Monday, May 12, 2008

A Story for Yom HaZikaron/Yom Ha'atzmaut - By Katie Green

A STORY FOR YOM HAZIKARON & YOM HA’ATZMAUT

I would like to share with you a “coincidence” that happened in our family just before Pesach, as I believe the story has relevance to Yom Ha’atzmaut and the miracle of our living here. The hours of Yom HaZikaron will are dark ones, so I am hoping this story will offer some comfort.

A few weeks ago, I got a phonecall from my parents’ friend Becky. Becky is now in her seventies, but my family first came to know her in 1939 when she and her parents and sister fled Germany and came to live in rented rooms on the upper floor of my grandmother’s house. My grandparents lived in Stamford Hill, London, which even then was a very Jewish area, but my grandparents were not observant Jews, not even traditional Jews. My grandpa had a grocery store and I am not even going to tell you what kinds of foods were for sale in that shop!

My grandparents loved the refugee family living upstairs, and a warm friendship sprung up between them. Similarly, my father who was then seven years old and had no sisters, welcomed little Becky, also seven, and included her in his circle of friends. But although my father bestowed upon Becky the gift of friendship, Becky had an even greater gift to bestow upon him, the gift of Yahadut.

Becky’s family were devoutly religious and staunch Zionists. Every Shabbat, Becky dragged my father to the local shul for Bnei Akiva meetings. (In those days, Bnei Akiva was called “Torah Ve’Avodah”). What did my father learn at these weekly meetings? It was not much, but it was everything. A little of the weekly Torah portion, some geography and history of Palestine, a few songs, a few dances.To this day my father loves to sing those Zionist songs of the 1940's, songs about clearing away the rocks in the Galilee, songs of the muscled young pioneers working in the fields. My father became a dentist and never did get to Israel himself, but you can see when he sings those songs today, how he would love to have drained a swamp or two.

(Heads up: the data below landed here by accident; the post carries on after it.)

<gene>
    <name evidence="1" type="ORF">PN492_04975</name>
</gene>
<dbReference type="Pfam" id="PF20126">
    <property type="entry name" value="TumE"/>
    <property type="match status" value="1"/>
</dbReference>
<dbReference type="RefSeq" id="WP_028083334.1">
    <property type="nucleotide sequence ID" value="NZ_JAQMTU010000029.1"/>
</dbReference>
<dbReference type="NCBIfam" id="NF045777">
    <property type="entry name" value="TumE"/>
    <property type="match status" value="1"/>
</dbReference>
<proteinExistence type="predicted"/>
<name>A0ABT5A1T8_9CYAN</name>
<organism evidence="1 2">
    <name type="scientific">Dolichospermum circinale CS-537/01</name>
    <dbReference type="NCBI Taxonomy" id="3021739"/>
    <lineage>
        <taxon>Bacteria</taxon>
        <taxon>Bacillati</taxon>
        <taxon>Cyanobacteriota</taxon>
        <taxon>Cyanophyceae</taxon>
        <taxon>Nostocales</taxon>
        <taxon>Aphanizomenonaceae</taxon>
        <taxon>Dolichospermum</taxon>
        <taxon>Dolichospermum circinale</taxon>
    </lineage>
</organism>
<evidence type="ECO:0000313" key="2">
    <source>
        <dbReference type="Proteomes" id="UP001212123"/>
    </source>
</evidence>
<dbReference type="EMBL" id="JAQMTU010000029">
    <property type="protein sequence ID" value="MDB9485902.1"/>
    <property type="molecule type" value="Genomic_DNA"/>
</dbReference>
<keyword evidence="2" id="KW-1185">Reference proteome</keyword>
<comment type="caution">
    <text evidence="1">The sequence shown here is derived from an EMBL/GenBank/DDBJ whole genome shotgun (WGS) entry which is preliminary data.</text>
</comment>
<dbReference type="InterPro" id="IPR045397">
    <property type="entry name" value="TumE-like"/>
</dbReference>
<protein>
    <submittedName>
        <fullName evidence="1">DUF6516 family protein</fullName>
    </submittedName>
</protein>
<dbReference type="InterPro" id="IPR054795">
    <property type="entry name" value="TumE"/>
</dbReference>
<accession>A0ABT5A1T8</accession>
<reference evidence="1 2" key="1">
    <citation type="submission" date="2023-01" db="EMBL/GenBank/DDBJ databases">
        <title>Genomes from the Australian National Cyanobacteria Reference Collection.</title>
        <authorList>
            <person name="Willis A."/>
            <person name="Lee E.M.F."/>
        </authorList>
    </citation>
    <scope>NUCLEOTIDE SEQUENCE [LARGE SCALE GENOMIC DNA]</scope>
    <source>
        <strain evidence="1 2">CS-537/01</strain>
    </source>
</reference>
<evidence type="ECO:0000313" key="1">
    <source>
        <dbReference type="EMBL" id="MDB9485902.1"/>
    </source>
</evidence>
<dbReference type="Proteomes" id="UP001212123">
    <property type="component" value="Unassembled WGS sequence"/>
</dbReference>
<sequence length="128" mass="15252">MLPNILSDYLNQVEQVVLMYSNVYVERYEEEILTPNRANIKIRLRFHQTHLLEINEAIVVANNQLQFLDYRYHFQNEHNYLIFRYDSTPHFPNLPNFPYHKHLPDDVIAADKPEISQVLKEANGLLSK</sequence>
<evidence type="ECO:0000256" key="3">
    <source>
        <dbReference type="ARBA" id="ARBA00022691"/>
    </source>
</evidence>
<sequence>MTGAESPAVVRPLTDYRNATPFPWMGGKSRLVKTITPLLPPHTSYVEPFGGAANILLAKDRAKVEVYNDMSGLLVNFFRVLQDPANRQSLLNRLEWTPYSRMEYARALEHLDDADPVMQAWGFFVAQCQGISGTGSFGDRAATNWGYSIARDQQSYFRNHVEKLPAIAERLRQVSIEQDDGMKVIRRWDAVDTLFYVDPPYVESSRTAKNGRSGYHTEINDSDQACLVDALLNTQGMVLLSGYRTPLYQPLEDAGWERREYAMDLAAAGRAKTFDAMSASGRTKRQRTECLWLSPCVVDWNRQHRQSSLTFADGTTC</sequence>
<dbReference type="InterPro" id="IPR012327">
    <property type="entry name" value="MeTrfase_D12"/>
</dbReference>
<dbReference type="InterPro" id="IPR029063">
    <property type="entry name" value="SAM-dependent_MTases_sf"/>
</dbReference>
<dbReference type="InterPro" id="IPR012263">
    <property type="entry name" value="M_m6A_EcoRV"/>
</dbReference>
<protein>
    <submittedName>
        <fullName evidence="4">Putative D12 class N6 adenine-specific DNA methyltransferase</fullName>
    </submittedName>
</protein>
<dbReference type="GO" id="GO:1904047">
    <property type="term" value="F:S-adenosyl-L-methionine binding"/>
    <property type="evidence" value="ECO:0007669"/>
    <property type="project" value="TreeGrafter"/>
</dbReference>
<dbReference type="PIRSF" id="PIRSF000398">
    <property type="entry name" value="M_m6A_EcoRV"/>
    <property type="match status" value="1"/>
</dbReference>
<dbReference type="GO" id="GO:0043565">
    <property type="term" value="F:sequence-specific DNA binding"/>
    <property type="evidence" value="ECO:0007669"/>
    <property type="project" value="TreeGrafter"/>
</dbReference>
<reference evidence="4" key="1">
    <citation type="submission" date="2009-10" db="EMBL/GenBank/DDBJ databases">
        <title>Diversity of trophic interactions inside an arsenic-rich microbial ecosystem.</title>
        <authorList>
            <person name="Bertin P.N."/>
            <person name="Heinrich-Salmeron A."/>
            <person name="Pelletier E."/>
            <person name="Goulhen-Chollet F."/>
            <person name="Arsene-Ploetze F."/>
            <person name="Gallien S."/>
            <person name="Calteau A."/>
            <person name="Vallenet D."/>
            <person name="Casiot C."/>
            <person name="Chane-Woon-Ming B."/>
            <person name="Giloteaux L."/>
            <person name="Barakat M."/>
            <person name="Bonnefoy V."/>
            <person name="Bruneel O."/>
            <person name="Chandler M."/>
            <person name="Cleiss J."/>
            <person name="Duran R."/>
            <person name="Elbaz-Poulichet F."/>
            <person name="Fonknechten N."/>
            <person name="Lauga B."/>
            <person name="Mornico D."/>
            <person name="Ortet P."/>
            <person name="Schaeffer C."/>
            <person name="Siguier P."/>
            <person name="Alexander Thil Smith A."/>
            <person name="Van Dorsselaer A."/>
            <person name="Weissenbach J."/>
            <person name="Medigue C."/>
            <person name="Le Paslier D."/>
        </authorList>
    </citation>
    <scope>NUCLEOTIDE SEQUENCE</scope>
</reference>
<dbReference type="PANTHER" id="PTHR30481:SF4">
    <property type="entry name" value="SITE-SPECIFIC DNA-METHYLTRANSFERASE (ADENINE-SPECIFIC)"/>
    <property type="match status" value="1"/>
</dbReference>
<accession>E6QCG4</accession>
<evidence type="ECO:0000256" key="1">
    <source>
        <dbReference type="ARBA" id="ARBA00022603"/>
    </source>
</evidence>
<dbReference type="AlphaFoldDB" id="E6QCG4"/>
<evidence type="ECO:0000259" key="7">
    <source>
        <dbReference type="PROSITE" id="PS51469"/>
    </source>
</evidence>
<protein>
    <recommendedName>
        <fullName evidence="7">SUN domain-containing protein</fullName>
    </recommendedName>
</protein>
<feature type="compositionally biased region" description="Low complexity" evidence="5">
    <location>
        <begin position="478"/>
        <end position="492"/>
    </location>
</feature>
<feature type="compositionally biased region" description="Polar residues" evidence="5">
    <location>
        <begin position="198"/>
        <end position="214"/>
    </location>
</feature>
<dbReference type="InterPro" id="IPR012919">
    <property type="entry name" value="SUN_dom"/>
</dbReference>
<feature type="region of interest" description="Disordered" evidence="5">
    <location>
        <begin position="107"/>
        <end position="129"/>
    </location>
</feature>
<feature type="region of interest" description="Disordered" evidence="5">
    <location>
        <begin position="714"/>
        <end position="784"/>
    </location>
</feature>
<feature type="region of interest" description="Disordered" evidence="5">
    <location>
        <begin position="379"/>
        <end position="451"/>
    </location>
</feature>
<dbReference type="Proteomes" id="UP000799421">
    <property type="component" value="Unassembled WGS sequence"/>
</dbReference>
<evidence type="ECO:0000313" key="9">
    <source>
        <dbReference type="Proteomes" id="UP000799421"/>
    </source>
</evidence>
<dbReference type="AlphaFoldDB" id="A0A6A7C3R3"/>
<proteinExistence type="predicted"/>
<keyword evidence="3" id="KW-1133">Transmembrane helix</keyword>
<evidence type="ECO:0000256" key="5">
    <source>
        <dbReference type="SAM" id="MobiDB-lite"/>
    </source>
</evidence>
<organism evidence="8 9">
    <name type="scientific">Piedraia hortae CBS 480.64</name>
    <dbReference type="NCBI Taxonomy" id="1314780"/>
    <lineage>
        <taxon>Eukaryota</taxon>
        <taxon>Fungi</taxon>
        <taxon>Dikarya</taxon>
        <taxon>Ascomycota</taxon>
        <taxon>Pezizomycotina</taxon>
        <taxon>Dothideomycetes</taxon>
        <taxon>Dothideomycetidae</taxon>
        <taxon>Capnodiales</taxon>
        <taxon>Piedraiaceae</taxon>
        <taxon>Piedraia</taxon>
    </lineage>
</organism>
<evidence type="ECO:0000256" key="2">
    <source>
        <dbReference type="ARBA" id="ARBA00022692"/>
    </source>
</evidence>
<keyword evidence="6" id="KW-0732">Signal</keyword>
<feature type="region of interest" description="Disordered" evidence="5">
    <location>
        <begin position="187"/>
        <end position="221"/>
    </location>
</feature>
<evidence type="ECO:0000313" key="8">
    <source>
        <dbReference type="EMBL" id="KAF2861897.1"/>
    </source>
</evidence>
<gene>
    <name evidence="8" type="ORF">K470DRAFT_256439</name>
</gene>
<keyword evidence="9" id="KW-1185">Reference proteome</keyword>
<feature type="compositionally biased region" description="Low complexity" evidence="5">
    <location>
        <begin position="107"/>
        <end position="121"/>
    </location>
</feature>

My father's introduction to a Bnei Akiva altered his life forever. He developed a longing to become religiously observant. After the war was over in 1945, and when Berlin was divided into four parts, my father would listen on the radio to the Jewish army chaplain of the American forces stationed in Berlin. This Rabbi, whoever he was, sang the entire Seder service on radio about a week before Pesach. My father memorized the tunes to "Ma Nishtana" and "Dayeinu", and held the first family Seder in his home when he was about fourteen.

Becky and her family emigrated to the newly formed Jewish State in 1948. Although they could not attend each other's weddings, Becky and my father stayed in touch over the years. To this day, Becky and her husband Walter run a Judaica store in Haifa. My parents visited Becky on their first trips to Israel in 1968 and 1969, and the two families have visited each other on many occasions since. Becky and Walter's children, grandchildren and greatgrandchildren are all living in Israel.